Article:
Bench Lake and Snow Lake
(Mt. Rainier National Park)

Trail Highlights:Mountain views; lake views; wildflowers
Round-trip Distance:2.60 miles / 4.20 km
Location:Mt. Rainier National Park - Stevens Canyon Area, Washington South Cascades

Ancestral lands of the Nisqually, Mishalpam (Upper Nisqually), and Taidnapam (Upper Cowlitz)
Directions:From the southwest (Nisqually) entrance to Mt. Rainier National Park:
  • Eastbound on State Route 706 (on some maps shown as National Park Highway), enter Mt. Rainier National Park just east of Ashford, Washington
  • Continue into the park onto Paradise Road (on some maps shown as The Road to Paradise) and proceed 15.00 miles / 24.10 km to Stevens Canyon Road
  • Turn right onto Stevens Canyon Road and proceed 2.70 miles / 4.30 km to the parking area on the right, signed for "Snow Lake"
  • Directions to Other Trailheads
    Required Pass:National park pass or equivalent for national parks and federal recreational lands
    Additional Trail Info:U.S. National Park Service
    Washington Trails Association
    Note:This page profiles the trail to Bench Lake and Snow Lake in Mt. Rainier National Park, rather than the Bench Lake in the Yakama Nation, the Snow Lake in King County, Washington, or the Snow Lakes in Chelan County, Washington.

    Bench and Snow lakes nestle in the fold between Unicorn Peak (left) and Foss, or, Manatee Peak (right), seen here in a sunset view from the park’s Paradise Inn. Paradise Inn, Mt. Rainier National Park, Washington.

    The short trail to Bench and Snow lakes carries hikers into a lesser known corner of Mt. Rainier National Park, offering up-close views of features in the Tatoosh Range. Along the way, it traverses the broad “bench” of relatively flat terrain that stretches between the Tatoosh Range on the south and Stevens Canyon on the northeast. The bench’s apparent flatness is deceptive, as the trail undulates across several rolling hills and dells, resulting in small but relatively steep climbs in both directions between level stretches. As its name implies, Bench Lake perches on the ledge about 0.70 miles/1.10 km from the trailhead. Throughout, the trailside alternates between open meadows and close woodland, flecked with wildflowers during the brief mountain summer. At 1.10 miles/1.80 km from the trailhead, the trail reaches Snow Lake just where forest gives way to treeless alpine stone at the foot of Unicorn Peak. The trail branches left across the logjam at the lake’s outlet to Snow Lake Camp (two campsites that can be reserved with permits obtained from a park ranger station) and right to a small headland that juts into the water on the other end. Beyond the lake, the trail continues into a rocky meadow and on to unmaintained climbers routes up the surrounding peaks.

    Snow typically lingers on the trail well into summer. Be sure to check for up-to-date conditions at the “Additional Trail Info” links above before heading out. Even after the snow has melted, some may prefer trekking gear, as the well-used trail is quite worn, especially in its steeper sections and on the short side trail to Bench Lake. The trail can be quite popular during the park’s peak visitor season; expect to enjoy it with others or consider hiking early in the day or later in the season. Regardless, you’ll experience another aspect of the park and a bit of backcountry beyond its more familiar sights.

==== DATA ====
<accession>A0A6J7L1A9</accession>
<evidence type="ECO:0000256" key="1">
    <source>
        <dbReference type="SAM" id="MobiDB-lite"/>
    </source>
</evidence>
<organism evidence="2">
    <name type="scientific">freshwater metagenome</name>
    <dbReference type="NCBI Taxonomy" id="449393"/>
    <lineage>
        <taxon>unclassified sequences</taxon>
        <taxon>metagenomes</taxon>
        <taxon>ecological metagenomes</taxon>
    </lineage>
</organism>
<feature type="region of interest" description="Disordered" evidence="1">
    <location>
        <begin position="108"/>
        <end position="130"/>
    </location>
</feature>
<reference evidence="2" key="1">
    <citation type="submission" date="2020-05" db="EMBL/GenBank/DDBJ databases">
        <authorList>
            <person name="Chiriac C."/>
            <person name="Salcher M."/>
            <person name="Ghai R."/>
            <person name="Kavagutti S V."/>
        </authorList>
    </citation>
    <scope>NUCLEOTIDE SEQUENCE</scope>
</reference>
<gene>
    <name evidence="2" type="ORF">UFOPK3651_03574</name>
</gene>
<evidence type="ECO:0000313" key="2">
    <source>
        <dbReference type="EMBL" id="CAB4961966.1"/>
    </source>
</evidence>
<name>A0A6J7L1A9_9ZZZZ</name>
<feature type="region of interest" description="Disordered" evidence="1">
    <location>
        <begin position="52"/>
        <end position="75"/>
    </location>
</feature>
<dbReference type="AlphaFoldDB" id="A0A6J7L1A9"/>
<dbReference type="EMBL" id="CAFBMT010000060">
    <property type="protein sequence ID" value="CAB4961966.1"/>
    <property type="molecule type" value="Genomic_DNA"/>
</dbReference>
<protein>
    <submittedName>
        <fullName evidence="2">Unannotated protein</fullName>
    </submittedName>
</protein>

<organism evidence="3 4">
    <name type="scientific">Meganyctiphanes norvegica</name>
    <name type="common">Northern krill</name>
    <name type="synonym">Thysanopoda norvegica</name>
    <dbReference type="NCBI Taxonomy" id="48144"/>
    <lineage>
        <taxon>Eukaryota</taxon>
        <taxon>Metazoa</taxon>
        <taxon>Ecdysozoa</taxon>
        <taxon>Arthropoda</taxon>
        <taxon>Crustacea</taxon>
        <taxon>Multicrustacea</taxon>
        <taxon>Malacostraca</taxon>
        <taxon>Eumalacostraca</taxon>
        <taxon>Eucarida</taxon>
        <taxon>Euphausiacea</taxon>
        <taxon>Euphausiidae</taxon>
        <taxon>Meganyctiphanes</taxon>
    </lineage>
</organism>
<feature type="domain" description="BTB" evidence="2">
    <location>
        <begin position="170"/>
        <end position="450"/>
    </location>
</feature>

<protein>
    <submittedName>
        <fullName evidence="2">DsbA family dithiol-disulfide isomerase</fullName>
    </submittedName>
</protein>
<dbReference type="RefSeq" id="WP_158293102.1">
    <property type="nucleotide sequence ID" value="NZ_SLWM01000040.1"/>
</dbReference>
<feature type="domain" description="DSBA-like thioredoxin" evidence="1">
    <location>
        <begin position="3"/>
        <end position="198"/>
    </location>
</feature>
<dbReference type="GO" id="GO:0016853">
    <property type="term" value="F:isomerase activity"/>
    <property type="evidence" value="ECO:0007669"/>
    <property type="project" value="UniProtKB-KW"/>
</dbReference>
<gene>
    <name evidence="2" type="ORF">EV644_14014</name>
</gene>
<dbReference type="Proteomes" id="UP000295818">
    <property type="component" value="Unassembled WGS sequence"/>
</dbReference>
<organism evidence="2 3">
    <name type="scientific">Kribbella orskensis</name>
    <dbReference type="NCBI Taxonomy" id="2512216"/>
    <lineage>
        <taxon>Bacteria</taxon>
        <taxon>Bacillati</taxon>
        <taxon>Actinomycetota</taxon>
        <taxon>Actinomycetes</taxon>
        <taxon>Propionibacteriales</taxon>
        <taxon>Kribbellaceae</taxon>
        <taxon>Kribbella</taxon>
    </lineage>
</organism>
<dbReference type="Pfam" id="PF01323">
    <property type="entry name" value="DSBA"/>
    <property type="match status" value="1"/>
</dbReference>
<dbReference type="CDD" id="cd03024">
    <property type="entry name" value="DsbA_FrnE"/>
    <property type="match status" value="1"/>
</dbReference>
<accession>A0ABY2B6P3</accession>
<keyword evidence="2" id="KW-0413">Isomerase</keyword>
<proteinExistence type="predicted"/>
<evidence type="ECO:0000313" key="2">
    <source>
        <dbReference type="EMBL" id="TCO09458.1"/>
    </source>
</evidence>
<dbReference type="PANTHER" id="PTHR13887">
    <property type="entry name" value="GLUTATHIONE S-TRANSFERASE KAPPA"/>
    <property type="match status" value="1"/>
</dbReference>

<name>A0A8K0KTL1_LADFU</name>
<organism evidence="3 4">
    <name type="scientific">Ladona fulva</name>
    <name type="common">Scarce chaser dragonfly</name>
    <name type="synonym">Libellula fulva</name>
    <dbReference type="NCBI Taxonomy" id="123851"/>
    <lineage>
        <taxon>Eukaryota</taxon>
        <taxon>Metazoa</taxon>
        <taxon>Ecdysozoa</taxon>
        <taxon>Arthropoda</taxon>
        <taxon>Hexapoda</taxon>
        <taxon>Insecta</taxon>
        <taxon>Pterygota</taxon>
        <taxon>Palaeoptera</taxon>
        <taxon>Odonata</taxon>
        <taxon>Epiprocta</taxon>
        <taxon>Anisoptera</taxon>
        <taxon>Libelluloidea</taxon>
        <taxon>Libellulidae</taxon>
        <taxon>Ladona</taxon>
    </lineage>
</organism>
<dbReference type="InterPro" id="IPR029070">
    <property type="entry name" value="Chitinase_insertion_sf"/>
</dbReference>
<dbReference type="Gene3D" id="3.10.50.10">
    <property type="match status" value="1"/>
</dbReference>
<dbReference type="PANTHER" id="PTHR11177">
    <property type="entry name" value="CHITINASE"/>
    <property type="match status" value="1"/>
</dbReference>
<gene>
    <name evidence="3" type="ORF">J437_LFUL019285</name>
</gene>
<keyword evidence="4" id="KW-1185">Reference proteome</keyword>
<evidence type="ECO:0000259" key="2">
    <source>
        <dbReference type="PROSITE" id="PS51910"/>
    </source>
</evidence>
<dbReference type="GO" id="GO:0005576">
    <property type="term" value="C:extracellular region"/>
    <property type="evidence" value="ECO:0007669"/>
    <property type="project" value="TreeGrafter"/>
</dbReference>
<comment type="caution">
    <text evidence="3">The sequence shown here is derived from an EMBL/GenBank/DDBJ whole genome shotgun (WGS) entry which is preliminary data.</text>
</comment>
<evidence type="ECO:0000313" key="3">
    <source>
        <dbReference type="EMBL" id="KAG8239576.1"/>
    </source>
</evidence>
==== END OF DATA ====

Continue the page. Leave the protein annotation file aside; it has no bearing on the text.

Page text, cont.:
The trail traverses the broad bench at the foot of the Tatoosh Range, passing beneath Foss Peak (also known as Manatee Peak) (right) before it reaches Bench Lake and then angles up to Snow Lake on the flank of Unicorn Peak (center). Stevens Peak rises in the distance beyond (left). Bench and Snow Lakes Trail, Mt. Rainier National Park, Washington.
    Shortly before the side trail to Bench Lake, a high point on the main trail glimpses the lake’s northwest tip and, just beyond, the treeline where the bench drops away into Stevens Canyon.
    Bench and Snow Lakes Trail, Mt. Rainier National Park, Washington.
    The way is worn from heavy use and can be dusty or muddy, depending on weather conditions. The side trail to Bench Lake is especially degraded. Be prepared with your trekking wear of choice.
    Bench and Snow Lakes Trail, Mt. Rainier National Park, Washington.
    Bench Lake boasts a perfect view Mt. Rainier. Here, too, note how the thin treeline just beyond the lake’s far shore indicates where the bench disappears into Stevens Canyon.
    Bench and Snow Lakes Trail, Mt. Rainier National Park, Washington.
    Watch for wildflowers dotting the wayside woods and meadows, including, clockwise from top left, lovage (Lingusticum sp.), scarlet paintbrushes (Castilleja miniata), small-flowered, or, magenta paintbrushes (Castilleja parviflora var. oreopola), green corn lilies (Veratrum viride), sickletop louseworts (Pedicularis racemosa), woodland beardtongues (Nothochelone nemorosa), western pearly everlastings (Anaphalis margaritacea), fireweed (Chamaenerion angustifolium syn. Chamerion angustifolium), subalpine spiraea (Spiraea splendens), and mountain gentians (Gentiana calycosa).
    Bench and Snow Lakes Trail, Mt. Rainier National Park, Washington.
    Unicorn Peak rears above Snow Lake, while West Unicorn Peak peers over its shoulder. At lakefall, the trail branches. The right fork continues along Snow Lake’s west side to a vantage point on its far shore and then connects to unmaintained climbers routes to several Tatoosh peaks. The left fork crosses the logjam at the lake’s outlet, shown here, and climbs briefly to Snow Lake Camp on its northern end. Bench and Snow Lakes Trail, Mt. Rainier National Park, Washington.

    © 2024 Anthony Colburn. Images may not be used or reproduced in any form without express written consent.


    This site uses Akismet to reduce spam. Learn how your comment data is processed.